This is a rolling in of the eyelids. The hair growing inside the eyelid turns inward and can irritate or even damage the surface of the eye itself. It’s painful for the dog and often causes redness, tearing, and discharge.
Treatment involves surgery to correct the eyelid position.
Dogs with short muzzles are prone to skin conditions. Make sure to check for signs of infection or infestation and treat them quickly.
How Long Do English Bulldogs Live?
On average, an English bulldog lives between 6 and 10 years. While that’s certainly a good chunk of time, it’s important to remember these are generally unhealthy years.
The most common causes of death are congenital defects, genetic conditions, and cancer.
Interesting Facts About English Bulldogs
The very first official bulldog was a dog named “Bandog” who belonged to the Duke of Bolton in the early 1600s. He was used for baiting bulls and bears. The old but enduring Bulldog we all know today developed out of these dogs.
Sadly, dogfighting almost led to the extinction of the English bulldog. The Old English Bulldog was a much different looking dog. When dogfighting was outlawed in the early 1800s breeders began to alter the look of the dogs to make them more appealing to the public.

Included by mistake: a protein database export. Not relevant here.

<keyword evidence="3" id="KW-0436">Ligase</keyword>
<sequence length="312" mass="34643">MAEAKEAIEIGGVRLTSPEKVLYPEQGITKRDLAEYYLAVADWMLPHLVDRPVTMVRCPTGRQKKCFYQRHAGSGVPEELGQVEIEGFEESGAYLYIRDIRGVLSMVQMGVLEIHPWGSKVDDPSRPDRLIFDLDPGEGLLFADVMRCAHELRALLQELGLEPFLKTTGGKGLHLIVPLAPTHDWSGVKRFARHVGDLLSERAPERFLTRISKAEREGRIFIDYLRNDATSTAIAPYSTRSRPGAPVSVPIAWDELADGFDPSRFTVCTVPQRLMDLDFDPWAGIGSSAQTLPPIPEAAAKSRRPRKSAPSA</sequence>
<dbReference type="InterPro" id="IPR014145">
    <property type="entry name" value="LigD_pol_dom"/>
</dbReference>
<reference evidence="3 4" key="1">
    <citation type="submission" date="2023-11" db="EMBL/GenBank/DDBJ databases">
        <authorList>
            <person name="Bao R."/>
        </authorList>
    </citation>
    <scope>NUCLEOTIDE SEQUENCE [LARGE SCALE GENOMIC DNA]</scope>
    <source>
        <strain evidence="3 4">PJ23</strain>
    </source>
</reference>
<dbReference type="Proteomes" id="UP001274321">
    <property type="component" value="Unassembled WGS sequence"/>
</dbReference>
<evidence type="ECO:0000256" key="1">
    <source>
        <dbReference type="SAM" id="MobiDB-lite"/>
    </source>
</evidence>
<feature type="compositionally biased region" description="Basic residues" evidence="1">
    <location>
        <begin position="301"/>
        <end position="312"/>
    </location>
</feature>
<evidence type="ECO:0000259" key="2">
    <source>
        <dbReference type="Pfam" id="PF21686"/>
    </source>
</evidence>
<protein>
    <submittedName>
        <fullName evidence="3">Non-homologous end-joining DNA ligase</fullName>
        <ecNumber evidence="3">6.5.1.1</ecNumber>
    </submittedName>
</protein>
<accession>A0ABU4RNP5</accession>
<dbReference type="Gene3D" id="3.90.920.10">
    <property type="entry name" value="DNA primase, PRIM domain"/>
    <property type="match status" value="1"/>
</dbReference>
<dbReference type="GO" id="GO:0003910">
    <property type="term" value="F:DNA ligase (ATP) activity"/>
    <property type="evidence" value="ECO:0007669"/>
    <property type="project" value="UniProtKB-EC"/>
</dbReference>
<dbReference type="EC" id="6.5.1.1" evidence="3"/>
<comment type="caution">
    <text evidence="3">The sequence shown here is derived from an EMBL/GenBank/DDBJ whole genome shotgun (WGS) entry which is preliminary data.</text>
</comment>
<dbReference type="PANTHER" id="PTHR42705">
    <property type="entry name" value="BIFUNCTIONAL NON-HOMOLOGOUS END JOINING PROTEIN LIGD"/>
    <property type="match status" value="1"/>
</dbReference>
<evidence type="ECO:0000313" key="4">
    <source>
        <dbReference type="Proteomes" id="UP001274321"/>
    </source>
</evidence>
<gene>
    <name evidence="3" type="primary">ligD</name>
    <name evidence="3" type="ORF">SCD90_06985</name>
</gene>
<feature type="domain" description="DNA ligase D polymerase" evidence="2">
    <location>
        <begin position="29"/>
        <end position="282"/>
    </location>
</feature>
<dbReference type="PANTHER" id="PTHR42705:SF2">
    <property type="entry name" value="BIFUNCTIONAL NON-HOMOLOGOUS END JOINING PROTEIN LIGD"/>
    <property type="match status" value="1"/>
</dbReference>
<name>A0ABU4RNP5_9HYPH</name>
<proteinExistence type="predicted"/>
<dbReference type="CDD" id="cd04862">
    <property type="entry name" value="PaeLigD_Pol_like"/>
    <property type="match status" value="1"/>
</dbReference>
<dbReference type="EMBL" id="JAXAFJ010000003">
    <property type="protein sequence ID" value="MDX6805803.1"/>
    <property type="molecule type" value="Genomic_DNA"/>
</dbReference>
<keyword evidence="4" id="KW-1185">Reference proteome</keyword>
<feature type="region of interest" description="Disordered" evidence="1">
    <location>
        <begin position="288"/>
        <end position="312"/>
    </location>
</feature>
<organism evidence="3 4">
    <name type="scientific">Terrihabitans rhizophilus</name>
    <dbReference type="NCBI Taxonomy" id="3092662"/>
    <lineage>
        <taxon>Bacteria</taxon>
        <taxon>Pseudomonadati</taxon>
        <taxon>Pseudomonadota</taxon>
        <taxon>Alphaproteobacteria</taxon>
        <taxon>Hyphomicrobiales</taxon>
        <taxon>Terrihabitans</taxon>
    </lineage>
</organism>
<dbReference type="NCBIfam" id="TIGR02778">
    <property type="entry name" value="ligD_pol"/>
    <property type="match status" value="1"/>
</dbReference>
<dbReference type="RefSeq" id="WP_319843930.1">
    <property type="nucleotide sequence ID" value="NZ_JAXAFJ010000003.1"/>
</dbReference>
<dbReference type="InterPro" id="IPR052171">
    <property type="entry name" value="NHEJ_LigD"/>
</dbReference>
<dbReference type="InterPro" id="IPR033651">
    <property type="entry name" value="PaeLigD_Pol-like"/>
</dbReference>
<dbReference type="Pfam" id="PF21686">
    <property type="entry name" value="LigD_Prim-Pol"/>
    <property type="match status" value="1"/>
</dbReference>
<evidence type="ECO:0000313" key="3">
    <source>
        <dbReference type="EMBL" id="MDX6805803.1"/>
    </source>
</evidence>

The “modern” English bulldog you see today is actually based on a mixture of several different breeds. These include: Mastiff, Pug, and Spanish Pointer.
John D. Johnson created the American Bulldog in order to revive the “old-fashioned” bulldog of the 1800s. The Johnson family has been instrumental in preserving the breed and promoting it as a family dog.
The very first printed depiction of an English bulldog was in 1805 for a book called “The Poll Keeper.” The owner keeps his bulldog chained up outside his house. He states that the bulldog’s purpose is to, “keep stray bulls out of the corn.”
The first mention of the English bulldog in writing was in 1631 when a man named Robert Greene wrote about his friend’s dog, “Mr. Poll.” In this short description it talks about Mr.
Poll’s fine features and how he keep the neighbor’s cow from grazing in his owner’s garden.
The United States is one of the few places in the world that doesn’t have any breed-specific bans against bull breeds. The rest of the world sees them as dangerous and has taken steps to eliminate this breed completely.